Over the offseason, the Chicago White Sox loaded up on prospects when they traded their star ace Chris Sale to the Boston Red Sox, and outfielder Adam Eaton to the Washington Nationals.
Since then, baseball has been waiting for the team to trade their next best starter after Sale, Jose Quintana. It was never a question of “if” but a question of “when, where and for how much.”
Thursday morning, those questions were, somewhat shockingly, all answered. The White Sox made a big trade with their crosstown rivals the Chicago Cubs. The trade seems like a fair one, but it will take some time to decide which team came out on top.
It was well known that Rick Hahn, the White Sox vice president and general manager, was looking for a big return for the 2016 All-Star Quintana. Even despite the fact that the left-hander has struggled a bit this season, finishing the first half with a 4-8 record and a 4.49 ERA.
He has maintained a good strikeout rate of 9.4 per nine innings, but his walks allowed per nine innings is the highest it has been in his six-year career. Quintana has also never had a season in which he has had an ERA under 3.00, with his best season ERA being 3.20 in 2016.
Part of what makes him so desirable is that he has been solid and healthy throughout his career, always maintaining an ERA under 4.00 (until now) and consistently pitching 200-plus innings per season.
Then there is his extremely team-friendly contract. Quintana is under team control until 2020 and under contract until 2018 with $10.5 million club options for 2019 and 2020.
Still, it seems questionable whether or not Quintana is worth what Cubs’ president of baseball operations Theo Epstein handed to the White Sox.
The White Sox have yet again loaded up on prospects making them a team to be reckoned with in future seasons. They did very well in this trade, much like they did in the Sale and Eaton trades.
For Quintana, the Cubs gave up their No. 1 ranked prospect outfielder, Eloy Jimenez, a two-time Futures Gamer whose power profile resembles Giancarlo Stanton’s. He is also the No. 8 ranked prospect overall on MLB.com’s Top prospects list.
They also gave up their No. 8 prospect, the highly touted starting pitcher Dylan Cease, who is currently ranked No. 63 overall, but is looking to make a big jump in the rankings when they are figured at the end of the month, according to MLB.com’s Jonathan Mayo.
The White Sox also received corner infielder Matt Rose and middle infielder/outfielder Bryant Flete, neither of whom were ranked on the Cubs’ Top 30 prospects list.
Regardless of his tough first half of the season, Quintana should be a big boost to the Cubs’ starting rotation, one that hasn’t been quite as dominant as they were last season. There is also the fact that both Jake Arrieta and John Lackey will be free agents after this season and they’ll need a strong Quintana to stay relevant.
Giving up their No. 1 prospect for Quintana may seem drastic, but the Cubs did so without touching their core 25-man rotation, which was Epstein’s main goal.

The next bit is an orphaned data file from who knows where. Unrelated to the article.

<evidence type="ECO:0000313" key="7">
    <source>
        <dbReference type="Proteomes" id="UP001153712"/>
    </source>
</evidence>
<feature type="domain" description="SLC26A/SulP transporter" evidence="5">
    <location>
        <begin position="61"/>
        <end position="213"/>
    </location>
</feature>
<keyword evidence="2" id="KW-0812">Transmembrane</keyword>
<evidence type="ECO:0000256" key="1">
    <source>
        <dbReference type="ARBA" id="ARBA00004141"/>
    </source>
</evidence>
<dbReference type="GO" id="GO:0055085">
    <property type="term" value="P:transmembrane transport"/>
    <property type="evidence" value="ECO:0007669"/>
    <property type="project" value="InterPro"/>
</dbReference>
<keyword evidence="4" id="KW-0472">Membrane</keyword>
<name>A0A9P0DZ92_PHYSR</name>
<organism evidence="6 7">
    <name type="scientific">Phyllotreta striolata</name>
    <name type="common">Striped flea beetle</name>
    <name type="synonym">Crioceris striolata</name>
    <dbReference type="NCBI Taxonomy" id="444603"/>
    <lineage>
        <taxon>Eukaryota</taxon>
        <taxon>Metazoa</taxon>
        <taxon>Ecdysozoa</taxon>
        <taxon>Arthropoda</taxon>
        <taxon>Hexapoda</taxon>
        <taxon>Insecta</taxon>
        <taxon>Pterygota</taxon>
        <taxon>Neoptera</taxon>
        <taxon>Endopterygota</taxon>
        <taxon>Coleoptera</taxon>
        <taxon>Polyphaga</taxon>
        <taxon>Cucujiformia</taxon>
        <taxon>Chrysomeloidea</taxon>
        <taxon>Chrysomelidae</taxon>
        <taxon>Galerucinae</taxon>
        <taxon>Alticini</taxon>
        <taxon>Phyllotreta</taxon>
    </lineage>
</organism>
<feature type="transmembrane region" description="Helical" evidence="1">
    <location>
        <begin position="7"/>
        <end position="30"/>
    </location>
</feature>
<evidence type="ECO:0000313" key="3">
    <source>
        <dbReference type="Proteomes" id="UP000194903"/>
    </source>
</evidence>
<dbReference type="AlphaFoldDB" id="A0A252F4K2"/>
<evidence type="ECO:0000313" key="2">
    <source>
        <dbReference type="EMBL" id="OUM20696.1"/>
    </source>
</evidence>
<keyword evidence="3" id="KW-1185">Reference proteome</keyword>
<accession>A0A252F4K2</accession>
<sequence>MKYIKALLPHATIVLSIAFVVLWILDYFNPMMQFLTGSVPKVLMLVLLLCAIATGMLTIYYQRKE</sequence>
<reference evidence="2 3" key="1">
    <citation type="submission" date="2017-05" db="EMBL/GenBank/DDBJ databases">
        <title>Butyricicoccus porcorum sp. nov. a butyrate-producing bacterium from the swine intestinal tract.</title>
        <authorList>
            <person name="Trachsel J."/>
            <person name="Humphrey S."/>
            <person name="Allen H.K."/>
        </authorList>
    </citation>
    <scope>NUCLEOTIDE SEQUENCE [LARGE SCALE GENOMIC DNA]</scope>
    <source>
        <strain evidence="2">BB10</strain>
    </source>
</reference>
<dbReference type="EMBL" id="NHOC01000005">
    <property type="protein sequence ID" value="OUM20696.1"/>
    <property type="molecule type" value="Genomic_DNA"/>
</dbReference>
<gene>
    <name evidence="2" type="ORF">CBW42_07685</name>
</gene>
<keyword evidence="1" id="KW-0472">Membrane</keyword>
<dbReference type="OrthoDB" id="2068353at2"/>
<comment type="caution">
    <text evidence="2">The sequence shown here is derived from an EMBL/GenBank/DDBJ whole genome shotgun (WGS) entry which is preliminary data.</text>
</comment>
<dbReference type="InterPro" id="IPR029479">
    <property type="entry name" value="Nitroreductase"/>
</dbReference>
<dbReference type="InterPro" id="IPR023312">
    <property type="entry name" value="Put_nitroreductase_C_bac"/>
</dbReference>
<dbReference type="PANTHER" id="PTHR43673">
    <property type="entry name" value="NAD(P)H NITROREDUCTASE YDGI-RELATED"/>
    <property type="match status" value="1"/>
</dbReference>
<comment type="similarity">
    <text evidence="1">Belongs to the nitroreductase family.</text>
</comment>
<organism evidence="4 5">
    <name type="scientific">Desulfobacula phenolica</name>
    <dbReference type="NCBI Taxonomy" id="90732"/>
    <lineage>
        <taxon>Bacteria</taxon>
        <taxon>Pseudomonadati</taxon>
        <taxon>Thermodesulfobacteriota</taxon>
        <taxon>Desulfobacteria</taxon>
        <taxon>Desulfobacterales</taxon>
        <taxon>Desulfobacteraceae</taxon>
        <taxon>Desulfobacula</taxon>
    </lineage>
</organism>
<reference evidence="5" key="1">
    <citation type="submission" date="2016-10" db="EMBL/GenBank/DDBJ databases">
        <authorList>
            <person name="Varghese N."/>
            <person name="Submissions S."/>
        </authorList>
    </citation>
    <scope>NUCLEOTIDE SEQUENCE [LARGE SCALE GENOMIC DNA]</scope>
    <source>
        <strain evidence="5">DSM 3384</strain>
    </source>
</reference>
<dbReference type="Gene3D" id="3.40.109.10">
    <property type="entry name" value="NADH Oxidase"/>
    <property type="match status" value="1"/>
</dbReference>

Epstein sees keeping the team’s current core group of guys, like Anthony Rizzo, Addison Russell, and Kris Bryant, together. To Epstein, that is more important than looking toward the Cubs’ immediate future, not their long term future.
“Despite the bad first half, which we’re accountable for, we believe in this group. We’re not looking to sell low on members of our core and we hope to keep it intact if possible and win more World Series with this group.”
The Cubs have had a slow start this season and find themselves starting the second half at 42-45, five-and-a-half games behind the Milwaukee Brewers. They hope Quintana can provide the spark they need to repeat as not only National League Central Division Champions, but also as World Champions.
Of course Epstein said that the trade “didn’t have a lot to do with the Brewers,” who he admitted were “legitimate, strong contenders.”
However, it’s a fairly obvious move to hopefully propel the Cubs forward in the second half. Hahn called Quintana a “great pitcher” and a “great person with a tremendous clubhouse presence.” Despite saying that it was “very hard” to let Quintana go, the White Sox are rebuilding, and Hahn and company are doing it well.
Quite a few other teams were in trade talks with the White Sox, including the Brewers, Houston Astros, and New York Yankees, according to MLB Network’s Jon Paul Morosi.
Those teams and others looking for starting pitching will have to move on to other high-priced and readily available pitchers such as the Pittsburgh Pirates’ Gerrit Cole, the Detroit Tigers’ Justin Verlander, and the Oakland Athletics’ Sonny Gray.
However crazy this trade may seem, it appears that crosstown rival teams can make deals. The Cubs were in on the Sale trade talks, however, Hahn wanted Epstein to give up Bryant, which was never going to happen (although, it would have been a pretty fair trade considering the talent of both players involved).
So Epstein waited for the second best option from the White Sox, got the jump on other teams, and kept his core 25-man roster together. Giving up big time prospects isn’t usually a good idea, and Epstein gave up two huge ones in exchange for Quintana. Yet, if Quintana has a better second half, so will the Cubs.
And if the Cubs do make the postseason and perhaps even win the World Series, then the Theo “curse breaker” Epstein might have just done it again.
In a few years if the White Sox are making plays at the World Series, then we will know just how even this trade really was.
[Featured Image by Matthew Stockman/Getty Images]